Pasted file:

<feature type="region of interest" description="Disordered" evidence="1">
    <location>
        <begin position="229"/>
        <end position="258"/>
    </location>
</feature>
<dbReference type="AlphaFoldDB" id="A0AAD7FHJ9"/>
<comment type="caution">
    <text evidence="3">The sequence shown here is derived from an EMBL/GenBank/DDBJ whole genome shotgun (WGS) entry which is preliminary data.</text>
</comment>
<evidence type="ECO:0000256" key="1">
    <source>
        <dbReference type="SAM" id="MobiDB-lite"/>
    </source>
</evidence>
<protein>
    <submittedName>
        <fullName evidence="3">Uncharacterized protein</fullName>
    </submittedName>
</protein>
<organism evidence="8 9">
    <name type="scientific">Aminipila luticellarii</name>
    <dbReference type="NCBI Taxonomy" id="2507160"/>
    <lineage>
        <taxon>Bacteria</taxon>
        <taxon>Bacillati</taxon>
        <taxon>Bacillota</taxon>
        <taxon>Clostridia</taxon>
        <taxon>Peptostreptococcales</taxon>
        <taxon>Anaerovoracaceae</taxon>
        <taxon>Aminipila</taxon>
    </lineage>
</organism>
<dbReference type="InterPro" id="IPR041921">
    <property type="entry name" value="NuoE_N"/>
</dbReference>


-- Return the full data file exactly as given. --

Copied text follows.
<feature type="region of interest" description="Disordered" evidence="1">
    <location>
        <begin position="229"/>
        <end position="258"/>
    </location>
</feature>
<dbReference type="AlphaFoldDB" id="A0AAD7FHJ9"/>
<comment type="caution">
    <text evidence="3">The sequence shown here is derived from an EMBL/GenBank/DDBJ whole genome shotgun (WGS) entry which is preliminary data.</text>
</comment>
<evidence type="ECO:0000256" key="1">
    <source>
        <dbReference type="SAM" id="MobiDB-lite"/>
    </source>
</evidence>
<protein>
    <submittedName>
        <fullName evidence="3">Uncharacterized protein</fullName>
    </submittedName>
</protein>
<organism evidence="8 9">
    <name type="scientific">Aminipila luticellarii</name>
    <dbReference type="NCBI Taxonomy" id="2507160"/>
    <lineage>
        <taxon>Bacteria</taxon>
        <taxon>Bacillati</taxon>
        <taxon>Bacillota</taxon>
        <taxon>Clostridia</taxon>
        <taxon>Peptostreptococcales</taxon>
        <taxon>Anaerovoracaceae</taxon>
        <taxon>Aminipila</taxon>
    </lineage>
</organism>
<dbReference type="InterPro" id="IPR041921">
    <property type="entry name" value="NuoE_N"/>
</dbReference>